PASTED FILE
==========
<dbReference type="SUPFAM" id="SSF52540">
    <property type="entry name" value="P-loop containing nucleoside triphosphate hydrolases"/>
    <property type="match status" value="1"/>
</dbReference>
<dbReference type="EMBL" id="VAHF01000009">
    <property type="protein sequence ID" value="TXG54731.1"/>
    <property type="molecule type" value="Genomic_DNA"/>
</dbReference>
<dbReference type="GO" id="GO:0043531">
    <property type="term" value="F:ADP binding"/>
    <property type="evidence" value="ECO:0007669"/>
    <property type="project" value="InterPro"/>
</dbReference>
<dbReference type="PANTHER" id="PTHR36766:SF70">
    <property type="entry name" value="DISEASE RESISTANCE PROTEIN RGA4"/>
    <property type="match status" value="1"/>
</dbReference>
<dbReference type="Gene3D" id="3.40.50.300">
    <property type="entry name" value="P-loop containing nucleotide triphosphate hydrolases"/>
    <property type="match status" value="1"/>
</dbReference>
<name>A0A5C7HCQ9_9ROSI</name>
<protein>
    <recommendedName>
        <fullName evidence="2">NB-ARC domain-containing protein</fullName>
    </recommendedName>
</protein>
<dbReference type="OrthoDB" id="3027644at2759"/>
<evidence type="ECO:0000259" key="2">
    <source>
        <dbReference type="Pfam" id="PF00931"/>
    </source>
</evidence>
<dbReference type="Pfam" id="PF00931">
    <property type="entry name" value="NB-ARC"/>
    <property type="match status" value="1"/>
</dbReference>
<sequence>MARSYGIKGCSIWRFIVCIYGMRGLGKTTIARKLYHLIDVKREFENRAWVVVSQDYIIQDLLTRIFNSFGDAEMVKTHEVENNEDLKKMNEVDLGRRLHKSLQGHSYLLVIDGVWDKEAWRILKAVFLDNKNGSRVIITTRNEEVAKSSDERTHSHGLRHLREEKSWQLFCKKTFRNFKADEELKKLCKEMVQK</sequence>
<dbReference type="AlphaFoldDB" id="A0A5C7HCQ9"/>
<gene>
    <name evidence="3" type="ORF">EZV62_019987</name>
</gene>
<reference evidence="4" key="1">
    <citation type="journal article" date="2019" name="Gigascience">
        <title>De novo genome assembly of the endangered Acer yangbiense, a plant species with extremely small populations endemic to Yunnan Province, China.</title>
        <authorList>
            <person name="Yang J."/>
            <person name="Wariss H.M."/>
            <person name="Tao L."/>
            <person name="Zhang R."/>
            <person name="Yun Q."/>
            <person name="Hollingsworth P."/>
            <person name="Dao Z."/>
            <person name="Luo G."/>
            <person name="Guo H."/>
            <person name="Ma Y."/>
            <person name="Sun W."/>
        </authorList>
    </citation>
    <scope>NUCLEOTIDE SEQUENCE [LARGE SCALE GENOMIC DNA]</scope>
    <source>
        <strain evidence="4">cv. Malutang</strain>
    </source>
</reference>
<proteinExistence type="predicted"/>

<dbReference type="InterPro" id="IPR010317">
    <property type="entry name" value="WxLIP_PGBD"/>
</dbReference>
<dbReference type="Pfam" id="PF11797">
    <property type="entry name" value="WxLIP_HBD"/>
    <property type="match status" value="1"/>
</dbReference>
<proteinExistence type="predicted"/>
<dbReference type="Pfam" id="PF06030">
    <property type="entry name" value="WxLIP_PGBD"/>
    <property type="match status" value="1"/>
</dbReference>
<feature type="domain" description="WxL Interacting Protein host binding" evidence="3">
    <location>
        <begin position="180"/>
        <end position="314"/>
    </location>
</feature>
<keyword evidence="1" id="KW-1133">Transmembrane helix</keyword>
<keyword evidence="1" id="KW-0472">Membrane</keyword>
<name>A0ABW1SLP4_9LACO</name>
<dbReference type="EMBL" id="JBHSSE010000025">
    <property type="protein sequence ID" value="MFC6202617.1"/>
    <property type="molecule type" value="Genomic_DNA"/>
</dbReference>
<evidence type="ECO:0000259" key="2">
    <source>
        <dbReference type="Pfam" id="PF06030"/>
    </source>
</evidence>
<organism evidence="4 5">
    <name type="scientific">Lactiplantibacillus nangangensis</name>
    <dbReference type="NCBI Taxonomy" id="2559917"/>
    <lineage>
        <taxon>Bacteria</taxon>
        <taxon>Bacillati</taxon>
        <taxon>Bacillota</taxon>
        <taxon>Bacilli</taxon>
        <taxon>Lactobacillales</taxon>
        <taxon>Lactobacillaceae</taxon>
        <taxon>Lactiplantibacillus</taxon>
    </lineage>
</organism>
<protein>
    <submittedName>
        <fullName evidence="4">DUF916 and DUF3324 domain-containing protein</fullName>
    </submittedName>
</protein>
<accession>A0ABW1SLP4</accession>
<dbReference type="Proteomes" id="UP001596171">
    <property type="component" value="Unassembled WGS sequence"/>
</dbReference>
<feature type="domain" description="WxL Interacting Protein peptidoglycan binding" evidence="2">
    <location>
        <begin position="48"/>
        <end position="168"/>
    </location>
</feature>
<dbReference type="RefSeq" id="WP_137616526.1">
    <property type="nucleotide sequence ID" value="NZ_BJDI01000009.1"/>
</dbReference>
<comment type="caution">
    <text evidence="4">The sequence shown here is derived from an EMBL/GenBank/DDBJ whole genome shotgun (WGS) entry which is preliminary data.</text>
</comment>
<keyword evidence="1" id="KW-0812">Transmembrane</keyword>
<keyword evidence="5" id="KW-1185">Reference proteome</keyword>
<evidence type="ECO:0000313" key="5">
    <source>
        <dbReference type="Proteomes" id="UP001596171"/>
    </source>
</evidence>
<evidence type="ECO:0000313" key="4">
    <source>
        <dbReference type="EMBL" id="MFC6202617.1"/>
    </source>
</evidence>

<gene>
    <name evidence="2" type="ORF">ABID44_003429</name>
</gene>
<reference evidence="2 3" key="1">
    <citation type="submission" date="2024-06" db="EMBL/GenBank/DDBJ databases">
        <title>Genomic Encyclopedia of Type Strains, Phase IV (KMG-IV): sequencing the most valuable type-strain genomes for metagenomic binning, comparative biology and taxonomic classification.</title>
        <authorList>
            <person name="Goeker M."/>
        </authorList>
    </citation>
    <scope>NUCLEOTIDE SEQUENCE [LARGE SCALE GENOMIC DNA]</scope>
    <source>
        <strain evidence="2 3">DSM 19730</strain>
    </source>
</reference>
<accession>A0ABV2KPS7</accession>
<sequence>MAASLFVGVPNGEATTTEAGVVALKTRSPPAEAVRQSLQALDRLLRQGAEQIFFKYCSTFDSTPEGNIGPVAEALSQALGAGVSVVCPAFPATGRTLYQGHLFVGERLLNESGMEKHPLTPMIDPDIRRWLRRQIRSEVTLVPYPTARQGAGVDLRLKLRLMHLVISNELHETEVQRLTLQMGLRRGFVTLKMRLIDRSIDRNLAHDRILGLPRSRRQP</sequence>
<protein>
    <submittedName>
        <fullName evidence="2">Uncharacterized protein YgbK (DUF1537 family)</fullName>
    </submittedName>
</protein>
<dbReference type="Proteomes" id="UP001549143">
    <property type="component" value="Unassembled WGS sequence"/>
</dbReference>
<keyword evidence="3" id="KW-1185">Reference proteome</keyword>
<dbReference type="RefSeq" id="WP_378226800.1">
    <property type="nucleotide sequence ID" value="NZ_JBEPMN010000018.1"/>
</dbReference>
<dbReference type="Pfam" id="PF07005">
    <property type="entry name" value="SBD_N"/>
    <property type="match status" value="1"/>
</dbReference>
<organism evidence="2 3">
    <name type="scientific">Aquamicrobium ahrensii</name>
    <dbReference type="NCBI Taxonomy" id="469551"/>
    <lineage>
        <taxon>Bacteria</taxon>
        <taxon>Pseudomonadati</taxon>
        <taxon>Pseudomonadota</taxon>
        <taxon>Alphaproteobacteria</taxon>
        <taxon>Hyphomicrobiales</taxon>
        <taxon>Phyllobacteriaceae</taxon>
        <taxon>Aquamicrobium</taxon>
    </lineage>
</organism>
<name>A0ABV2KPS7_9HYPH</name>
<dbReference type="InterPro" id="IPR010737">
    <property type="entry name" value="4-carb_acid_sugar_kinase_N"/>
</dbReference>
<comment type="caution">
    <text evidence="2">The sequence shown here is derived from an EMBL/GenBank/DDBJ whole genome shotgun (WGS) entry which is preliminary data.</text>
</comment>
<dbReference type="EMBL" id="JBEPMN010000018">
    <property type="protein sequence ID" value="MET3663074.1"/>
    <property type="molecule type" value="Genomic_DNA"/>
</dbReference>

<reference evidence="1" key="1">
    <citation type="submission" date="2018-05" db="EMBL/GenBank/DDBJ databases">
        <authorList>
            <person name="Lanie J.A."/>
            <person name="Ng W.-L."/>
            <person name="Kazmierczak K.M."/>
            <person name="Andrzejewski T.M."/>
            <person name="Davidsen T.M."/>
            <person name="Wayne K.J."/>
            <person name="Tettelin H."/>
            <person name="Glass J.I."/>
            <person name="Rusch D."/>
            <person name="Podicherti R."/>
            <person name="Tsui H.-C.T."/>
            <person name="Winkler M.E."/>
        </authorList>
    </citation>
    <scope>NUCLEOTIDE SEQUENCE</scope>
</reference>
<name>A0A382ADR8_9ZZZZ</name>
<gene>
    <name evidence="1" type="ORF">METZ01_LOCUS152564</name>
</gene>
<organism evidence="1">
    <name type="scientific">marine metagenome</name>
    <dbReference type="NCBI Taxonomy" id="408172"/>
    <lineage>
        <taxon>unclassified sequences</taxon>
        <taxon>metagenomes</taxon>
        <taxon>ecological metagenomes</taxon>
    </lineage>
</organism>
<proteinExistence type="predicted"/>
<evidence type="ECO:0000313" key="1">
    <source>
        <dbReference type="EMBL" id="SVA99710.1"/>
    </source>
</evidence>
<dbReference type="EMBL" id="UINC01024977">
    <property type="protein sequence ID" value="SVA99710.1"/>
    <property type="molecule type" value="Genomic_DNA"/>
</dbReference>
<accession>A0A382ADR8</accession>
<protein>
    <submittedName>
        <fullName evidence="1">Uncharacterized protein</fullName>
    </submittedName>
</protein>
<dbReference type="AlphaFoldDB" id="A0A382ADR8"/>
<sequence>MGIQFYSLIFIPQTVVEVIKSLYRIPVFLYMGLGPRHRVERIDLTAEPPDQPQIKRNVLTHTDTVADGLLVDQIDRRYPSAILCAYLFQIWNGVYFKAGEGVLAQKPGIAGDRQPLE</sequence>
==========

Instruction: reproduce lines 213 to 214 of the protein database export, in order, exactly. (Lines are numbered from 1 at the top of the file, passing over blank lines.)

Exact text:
            <person name="Winkler M.E."/>
        </authorList>